Eaglecrest now has 36 official alpine runs to go with East & West Bowls, Pittman's Ridge, Hilda & Benches Glades, and 8km of Nordic trails. When snow and staffing allows, the mountain also offers a Terrain Park. Fish Creek Road is now paved and potholes just a deep memory. The Porcupine Lodge, completed in 2015, houses the new Ticket Office, Rental Shop, Ski Shop, and Snowsports School and is conveniently located on the Porcupine Learning Area slopes.[10]

Eaglecrest is a local's mountain in the truest sense of the term, and not just because locals paid for it. Occasionally you will encounter snow riders who have made the trek from Whitehorse, in the Canadian Yukon; Anchorage, some 600 miles away; or from the "Lower 48"... even a few from neighboring Sitka, Petersburg, Ketchikan, or other Southeast Alaska communities; but mostly you will find people at Eaglecrest who share the same zip codes and bump into each other at the grocery stores, restaurants, or the many nocturnal outlets of blues, folk, jazz, and rock & roll music. 

Even though Juneau is the state capital and boasts a year-round population of around 30,000 souls, it is accessible only by boat or plane - it is a wild place where ravens rule the streets and store windows advertise bear repellant. As you might expect, this means that Eaglecrest isn't one of those destination resorts whose skier visits rival the population of some countries and whose lift ticket prices brush the upper atmosphere. But because of the diversity of terrain and snow conditions, the locals say that if you can ski at Eaglecrest, you can ski anywhere in the world.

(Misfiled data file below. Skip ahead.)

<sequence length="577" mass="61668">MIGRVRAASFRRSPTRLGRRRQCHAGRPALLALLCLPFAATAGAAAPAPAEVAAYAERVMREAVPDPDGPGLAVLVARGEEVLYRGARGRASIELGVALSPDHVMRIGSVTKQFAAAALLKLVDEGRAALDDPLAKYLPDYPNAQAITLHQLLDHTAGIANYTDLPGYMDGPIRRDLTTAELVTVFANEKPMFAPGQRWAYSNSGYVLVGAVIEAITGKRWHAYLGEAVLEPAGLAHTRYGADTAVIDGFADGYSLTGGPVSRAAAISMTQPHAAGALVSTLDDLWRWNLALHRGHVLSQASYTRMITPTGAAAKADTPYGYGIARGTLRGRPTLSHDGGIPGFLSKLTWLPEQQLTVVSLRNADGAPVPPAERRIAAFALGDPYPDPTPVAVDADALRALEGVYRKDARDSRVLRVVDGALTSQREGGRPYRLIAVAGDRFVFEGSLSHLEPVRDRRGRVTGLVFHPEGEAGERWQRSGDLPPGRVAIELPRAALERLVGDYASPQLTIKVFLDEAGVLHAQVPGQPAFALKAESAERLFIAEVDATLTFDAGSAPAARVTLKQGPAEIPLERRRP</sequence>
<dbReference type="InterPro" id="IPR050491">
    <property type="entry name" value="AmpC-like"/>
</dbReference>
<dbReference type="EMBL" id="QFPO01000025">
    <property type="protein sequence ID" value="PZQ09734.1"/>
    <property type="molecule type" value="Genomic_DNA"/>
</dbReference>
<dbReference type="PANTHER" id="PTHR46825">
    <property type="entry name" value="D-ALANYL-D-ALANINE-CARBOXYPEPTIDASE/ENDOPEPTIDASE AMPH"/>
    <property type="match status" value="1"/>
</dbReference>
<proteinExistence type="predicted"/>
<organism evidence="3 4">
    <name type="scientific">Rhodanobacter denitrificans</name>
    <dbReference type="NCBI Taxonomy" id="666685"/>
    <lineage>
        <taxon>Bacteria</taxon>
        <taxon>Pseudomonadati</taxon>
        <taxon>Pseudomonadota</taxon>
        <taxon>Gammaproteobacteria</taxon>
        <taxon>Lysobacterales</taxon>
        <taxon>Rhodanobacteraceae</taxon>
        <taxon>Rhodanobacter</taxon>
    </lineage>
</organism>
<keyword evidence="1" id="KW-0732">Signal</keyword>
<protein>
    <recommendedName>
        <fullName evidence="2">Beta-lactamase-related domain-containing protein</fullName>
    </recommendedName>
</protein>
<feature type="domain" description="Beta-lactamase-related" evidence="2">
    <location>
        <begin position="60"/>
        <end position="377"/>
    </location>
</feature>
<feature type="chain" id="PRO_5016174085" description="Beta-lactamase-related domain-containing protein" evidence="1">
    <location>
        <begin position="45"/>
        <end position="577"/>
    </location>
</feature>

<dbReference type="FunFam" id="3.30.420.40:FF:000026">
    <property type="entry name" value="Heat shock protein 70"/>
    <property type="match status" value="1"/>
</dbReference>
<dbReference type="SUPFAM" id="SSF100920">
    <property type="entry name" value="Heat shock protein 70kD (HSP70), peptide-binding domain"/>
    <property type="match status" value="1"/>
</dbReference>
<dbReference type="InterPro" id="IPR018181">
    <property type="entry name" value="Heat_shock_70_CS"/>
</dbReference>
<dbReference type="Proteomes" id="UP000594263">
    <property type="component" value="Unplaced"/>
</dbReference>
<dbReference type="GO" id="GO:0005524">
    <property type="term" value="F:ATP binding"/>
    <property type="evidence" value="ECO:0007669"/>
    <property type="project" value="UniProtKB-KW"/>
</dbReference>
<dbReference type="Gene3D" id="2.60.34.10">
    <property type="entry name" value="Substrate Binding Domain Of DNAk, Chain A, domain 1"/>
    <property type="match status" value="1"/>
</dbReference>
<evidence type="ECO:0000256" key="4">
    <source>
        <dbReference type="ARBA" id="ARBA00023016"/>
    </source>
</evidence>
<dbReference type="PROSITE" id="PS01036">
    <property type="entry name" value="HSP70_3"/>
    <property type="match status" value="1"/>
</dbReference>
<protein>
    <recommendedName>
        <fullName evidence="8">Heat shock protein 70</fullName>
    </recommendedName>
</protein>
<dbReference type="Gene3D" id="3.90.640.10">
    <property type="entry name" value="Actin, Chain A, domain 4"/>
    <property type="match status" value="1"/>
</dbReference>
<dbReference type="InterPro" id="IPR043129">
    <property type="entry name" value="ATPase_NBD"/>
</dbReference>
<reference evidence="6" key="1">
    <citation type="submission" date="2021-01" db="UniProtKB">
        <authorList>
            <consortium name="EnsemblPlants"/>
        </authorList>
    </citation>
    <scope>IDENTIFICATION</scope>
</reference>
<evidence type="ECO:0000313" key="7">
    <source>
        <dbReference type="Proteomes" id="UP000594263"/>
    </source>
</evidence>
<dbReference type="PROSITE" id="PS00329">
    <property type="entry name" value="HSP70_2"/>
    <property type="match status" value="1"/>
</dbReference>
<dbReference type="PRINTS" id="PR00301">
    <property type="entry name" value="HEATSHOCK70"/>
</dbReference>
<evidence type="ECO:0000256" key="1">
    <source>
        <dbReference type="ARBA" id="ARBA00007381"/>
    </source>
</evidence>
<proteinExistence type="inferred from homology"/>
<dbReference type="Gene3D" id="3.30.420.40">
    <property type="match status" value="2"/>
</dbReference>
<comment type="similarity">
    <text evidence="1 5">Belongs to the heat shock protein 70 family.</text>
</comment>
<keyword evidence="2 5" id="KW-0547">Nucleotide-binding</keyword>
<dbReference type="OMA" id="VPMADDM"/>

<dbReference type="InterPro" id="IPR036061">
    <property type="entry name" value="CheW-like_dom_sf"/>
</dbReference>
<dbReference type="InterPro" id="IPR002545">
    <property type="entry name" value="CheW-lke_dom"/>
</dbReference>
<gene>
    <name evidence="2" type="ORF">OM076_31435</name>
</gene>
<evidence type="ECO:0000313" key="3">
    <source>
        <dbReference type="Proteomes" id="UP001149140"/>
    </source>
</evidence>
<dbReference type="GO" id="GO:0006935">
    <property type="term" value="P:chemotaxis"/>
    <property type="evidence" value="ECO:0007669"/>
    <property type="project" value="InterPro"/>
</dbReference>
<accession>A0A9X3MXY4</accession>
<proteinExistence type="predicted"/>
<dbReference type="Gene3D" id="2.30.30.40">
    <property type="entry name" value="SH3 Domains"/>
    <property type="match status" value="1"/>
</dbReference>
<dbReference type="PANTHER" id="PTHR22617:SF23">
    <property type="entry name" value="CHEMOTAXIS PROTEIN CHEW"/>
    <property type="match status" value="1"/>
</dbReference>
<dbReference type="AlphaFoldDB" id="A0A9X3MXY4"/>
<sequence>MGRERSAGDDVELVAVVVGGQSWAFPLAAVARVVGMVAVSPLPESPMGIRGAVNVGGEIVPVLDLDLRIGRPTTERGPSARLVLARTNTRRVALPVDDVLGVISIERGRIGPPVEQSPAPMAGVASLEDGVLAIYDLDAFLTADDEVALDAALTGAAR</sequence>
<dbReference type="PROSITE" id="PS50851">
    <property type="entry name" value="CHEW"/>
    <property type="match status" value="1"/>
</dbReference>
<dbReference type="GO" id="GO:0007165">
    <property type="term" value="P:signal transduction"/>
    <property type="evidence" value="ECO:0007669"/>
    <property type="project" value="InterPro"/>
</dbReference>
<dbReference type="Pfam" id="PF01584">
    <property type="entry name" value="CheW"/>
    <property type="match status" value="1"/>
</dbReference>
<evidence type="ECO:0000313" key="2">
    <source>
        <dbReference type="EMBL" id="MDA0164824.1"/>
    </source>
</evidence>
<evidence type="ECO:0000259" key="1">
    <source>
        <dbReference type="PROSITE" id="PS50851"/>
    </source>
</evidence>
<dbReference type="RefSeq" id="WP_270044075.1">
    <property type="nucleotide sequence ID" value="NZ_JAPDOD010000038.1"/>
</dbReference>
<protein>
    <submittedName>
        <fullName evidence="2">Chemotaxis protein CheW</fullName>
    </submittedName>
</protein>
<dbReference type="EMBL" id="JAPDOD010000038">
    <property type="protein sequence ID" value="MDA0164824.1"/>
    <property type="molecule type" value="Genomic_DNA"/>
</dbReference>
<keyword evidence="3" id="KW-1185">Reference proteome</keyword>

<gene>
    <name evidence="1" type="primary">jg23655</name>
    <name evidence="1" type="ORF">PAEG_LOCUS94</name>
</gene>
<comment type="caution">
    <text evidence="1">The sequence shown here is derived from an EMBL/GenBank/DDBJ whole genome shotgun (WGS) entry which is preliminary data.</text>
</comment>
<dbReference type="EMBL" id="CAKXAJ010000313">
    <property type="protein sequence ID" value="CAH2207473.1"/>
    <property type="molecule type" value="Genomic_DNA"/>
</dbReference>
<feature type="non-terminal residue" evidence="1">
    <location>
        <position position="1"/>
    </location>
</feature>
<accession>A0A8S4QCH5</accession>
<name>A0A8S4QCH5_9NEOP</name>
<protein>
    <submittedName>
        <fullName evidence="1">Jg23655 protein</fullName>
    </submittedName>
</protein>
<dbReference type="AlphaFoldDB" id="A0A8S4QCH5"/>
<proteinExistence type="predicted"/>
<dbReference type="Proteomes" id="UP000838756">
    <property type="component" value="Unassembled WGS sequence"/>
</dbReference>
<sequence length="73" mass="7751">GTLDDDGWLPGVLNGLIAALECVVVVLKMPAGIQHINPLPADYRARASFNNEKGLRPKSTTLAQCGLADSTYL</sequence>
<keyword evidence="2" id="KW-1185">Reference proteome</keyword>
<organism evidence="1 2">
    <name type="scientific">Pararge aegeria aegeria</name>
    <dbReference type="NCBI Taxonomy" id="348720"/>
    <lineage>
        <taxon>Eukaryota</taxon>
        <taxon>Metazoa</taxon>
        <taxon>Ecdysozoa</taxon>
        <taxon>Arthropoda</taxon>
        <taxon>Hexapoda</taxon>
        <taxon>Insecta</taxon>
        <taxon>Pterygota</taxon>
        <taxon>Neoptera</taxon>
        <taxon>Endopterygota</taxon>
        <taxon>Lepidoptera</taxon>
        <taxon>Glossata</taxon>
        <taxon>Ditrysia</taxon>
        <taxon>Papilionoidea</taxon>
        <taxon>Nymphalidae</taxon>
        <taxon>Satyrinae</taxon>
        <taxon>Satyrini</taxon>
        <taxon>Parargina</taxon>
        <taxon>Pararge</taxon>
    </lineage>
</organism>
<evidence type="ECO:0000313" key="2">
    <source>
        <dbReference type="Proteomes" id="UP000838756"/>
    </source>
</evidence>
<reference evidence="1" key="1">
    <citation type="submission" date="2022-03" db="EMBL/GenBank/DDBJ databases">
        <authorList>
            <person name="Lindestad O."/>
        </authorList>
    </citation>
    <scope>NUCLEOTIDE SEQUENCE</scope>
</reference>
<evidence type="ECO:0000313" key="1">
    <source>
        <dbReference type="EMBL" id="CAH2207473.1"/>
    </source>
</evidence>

Community Programs[edit]

Hilary Lindh Scholarship[edit]

The Lindh Scholarship was established in 1992 in recognition of Hilary Lindh’s 1992 Olympic Silver Medal and her dedication to downhill ski racing.  Hilary started skiing in Juneau at an early age and won the U.S. and World Junior Championships in Downhill at age 16. She went on to compete in three Olympics and won the 1997 World Downhill Championship before retiring in March of 1997.  Hilary was inducted into the U. S. Ski Hall of Fame in 2006 and the Alaska Sports Hall of Fame in 2009. Scholarships will be awarded to one girl and one boy in Grades 1-4, and one boy and one girl in Grades 6-12. The four finalists will receive a complimentary season pass.[11]

5th Grade Passport[edit]